3. See: Depressed? New York Screens for People at Risk By MARC SANTORA and BENEDICT CAREY. NYT, April 13, 2005 at: http://query.nytimes.com/gst/health/article-printpage.html?res=9F02E6DC133EF930A25757C0A9639C8B63
Contact: Vera Hassner Sharav
THE NEW YORK TIMES
May 21, 2005
F.D.A. Considers Implant Device for Depression
By BENEDICT CAREY
The Food and Drug Administration may soon approve a medical device that would be the first new treatment option for severely depressed patients in a generation, despite the misgivings of many experts who say there is little evidence that it works.
The pacemaker-like device, called a vagus nerve stimulator, is surgically implanted in the upper chest, and its wires are threaded into the neck, where it stimulates a nerve leading to the brain. It has been approved since 1997 for the treatment of some epilepsy patients, and the drug agency has told the manufacturer that it is now “approvable” for severe depression that is resistant to other treatment.
But in the only rigorously controlled trial so far in depressed patients, the stimulator was no more effective than surgery in which it was implanted but not turned on.
While some patients show significantly improved moods after having the $15,000 device implanted, most do not, the study found. And once the device is implanted, it is hard to remove entirely; surgeons say the wire leads are usually left inside the neck.
Proponents say that many severely depressed patients do not respond to antidepressants or electroshock therapy and that those patients are desperate for any treatment to relieve their suffering.
“These people have no other options, so we need to consider anything that shows potential to help,” said Dr. Harold A. Sackeim, chief of biological psychiatry at the New York State Psychiatric Institute, who consults for Cyberonics Inc., the Houston company that makes the stimulator.
But Dr. Michael Thase, a psychiatrist at the University of Pittsburgh who consults for the company, said there was “simply not a good enough basis in evidence” for approval. While the device is promising, Dr. Thase said, “the shaky state of the evidence means we have to be very cautious with this and prepare for the possibility that the hoped-for benefit isn’t there.”
The drug agency has given mixed signals about the stimulator. In August 2004, it told Cyberonics in a letter that the treatment was not approvable, saying more information was needed. But in February, after the company provided more data, the agency changed that position, informing the company that the stimulator could now be approved. The company’s stock price has fluctuated as investors try to anticipate the agency’s decision, which the company is hopeful will come by the end of the month.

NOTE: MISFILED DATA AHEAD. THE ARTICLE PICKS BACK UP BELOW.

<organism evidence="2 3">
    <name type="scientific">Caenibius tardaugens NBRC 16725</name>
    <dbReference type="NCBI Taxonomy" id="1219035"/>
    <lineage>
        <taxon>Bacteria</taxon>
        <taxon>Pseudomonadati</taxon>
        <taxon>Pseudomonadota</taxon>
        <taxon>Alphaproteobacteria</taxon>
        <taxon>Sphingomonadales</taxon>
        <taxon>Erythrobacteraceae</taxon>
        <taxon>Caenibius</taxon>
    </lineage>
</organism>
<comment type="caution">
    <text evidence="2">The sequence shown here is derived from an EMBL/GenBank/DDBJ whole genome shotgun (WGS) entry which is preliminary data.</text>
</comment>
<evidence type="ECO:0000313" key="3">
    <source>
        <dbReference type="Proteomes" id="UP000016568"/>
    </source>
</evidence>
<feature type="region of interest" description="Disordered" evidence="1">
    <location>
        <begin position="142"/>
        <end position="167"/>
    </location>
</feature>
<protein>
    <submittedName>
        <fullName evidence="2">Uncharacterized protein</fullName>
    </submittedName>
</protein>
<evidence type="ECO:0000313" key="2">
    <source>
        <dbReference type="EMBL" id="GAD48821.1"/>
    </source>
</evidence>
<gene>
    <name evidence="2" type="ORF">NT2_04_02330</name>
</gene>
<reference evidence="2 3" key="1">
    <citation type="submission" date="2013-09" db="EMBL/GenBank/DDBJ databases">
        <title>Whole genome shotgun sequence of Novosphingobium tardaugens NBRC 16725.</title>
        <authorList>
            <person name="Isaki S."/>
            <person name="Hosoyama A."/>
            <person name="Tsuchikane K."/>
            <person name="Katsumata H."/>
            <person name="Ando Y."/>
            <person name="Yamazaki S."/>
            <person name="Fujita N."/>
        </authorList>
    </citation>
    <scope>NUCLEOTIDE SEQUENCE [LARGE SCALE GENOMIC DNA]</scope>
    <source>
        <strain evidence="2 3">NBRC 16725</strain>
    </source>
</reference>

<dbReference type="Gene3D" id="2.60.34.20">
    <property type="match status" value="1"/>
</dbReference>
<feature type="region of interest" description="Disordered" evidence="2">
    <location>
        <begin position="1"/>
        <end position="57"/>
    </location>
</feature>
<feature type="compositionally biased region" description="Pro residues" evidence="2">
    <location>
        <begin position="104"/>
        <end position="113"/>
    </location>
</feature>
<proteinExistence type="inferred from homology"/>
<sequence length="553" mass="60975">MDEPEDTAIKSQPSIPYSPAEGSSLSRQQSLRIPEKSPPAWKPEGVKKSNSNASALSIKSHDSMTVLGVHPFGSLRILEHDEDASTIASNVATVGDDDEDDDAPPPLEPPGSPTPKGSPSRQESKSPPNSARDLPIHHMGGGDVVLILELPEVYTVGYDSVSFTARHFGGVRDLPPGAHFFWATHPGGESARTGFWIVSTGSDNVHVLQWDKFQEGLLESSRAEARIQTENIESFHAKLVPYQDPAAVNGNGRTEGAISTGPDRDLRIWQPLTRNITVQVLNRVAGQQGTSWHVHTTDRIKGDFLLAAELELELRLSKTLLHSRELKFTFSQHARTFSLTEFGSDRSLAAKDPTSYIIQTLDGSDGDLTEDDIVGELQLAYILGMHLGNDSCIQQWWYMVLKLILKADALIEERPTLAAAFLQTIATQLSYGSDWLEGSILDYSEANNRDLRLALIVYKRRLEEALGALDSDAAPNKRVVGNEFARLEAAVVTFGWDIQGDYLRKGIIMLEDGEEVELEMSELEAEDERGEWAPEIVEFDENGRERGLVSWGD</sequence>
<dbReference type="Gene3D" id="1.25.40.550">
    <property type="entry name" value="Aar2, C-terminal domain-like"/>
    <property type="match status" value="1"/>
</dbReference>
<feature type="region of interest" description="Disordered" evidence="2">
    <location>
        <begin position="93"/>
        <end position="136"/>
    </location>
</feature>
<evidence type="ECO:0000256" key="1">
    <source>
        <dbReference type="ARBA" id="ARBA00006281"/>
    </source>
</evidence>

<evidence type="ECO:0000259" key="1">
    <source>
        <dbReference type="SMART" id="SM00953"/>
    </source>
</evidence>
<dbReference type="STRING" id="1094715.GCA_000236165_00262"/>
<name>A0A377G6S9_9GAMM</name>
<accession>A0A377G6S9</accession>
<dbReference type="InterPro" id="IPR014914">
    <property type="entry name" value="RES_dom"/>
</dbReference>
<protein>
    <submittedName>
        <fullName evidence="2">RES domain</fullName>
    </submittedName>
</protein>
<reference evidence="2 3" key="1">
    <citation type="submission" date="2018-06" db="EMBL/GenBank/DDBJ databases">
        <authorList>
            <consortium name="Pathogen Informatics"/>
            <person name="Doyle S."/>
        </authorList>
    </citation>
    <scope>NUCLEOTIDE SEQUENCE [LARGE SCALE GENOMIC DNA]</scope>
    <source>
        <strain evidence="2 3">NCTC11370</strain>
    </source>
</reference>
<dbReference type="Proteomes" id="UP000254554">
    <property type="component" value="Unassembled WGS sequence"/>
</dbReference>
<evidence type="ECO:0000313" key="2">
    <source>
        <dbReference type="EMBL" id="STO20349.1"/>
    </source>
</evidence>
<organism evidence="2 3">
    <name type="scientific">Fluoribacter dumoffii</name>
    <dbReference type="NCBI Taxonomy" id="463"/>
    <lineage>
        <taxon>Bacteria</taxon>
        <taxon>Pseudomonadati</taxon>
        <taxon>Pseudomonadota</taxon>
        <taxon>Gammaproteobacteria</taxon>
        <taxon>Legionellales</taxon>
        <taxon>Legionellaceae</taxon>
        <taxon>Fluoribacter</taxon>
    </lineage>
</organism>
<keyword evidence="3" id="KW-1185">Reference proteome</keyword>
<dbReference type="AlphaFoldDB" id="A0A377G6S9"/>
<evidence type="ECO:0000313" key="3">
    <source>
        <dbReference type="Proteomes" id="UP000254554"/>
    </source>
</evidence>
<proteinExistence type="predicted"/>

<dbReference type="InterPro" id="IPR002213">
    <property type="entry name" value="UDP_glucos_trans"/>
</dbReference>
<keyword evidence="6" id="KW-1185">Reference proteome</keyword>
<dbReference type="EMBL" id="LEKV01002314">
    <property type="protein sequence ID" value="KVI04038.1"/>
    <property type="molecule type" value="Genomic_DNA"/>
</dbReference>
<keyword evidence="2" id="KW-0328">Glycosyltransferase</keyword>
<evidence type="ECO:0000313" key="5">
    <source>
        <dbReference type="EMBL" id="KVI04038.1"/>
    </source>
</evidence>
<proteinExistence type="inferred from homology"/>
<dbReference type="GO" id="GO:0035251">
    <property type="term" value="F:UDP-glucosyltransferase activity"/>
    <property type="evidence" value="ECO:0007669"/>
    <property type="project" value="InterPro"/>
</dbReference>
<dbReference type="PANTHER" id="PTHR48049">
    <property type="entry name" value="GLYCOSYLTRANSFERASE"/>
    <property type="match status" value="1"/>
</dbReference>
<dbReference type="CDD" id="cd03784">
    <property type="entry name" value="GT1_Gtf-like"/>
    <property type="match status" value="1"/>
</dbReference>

The Senate Finance Committee recently began looking into the F.D.A.’s potential reversal, but Cyberonics officials say they have been assured by the agency that this will have no bearing on its final decision.
In a conference call with reporters and analysts on Thursday, Robert Cummins, the company’s chief executive, said no other treatment had been deemed approvable by the drug agency for stubbornly depressed patients. Clearly, he said, “the status quo for millions of Americans, their families, psychiatrists and payers is neither safe nor effective.”
Still, some patient advocates and other experts are now questioning how the device has come so close to approval with such limited evidence for its effectiveness.
“I’ve never seen anything quite like this,” said Dr. Peter Lurie, deputy director of health research at Public Citizen, a nonprofit group that is a frequent critic of the F.D.A. and the drug and medical-device industries. “What we could be setting ourselves up for is an epidemic of implantation of a device with no proven effectiveness.”
Experts who were involved in the approval process say they were moved by the desperate prognosis for severe depression and by powerful testimonials. At a critical meeting of an F.D.A. panel last June, six patients with chronic severe depression said they felt much better that the stimulator had been implanted, as part of an investigational study. At that meeting, the panel voted 5 to 2 to recommend that the device be approved.
One patient, Charles Donovan III of St. Louis, said the stimulator had saved his life. “I went from being a complete mental-health vegetable to someone who had the energy and confidence to do this book,” Mr. Donovan said in an interview.
But the panel did not hear from patients who did not benefit from the stimulator, according to the transcripts. One of them, Katherine Coram, 57, of Silver Spring, Md., signed up for the trial after seeing a newspaper advertisement about it.
“Believe me, when you’re depressed for long enough, you get to a stage where you’re willing to try almost anything,” Ms. Coram said in an interview.
In the study, doctors implanted the device in 235 severely depressed people. The stimulator sends timed pulses of electricity to the vagus nerve, which has wide connections throughout the brain.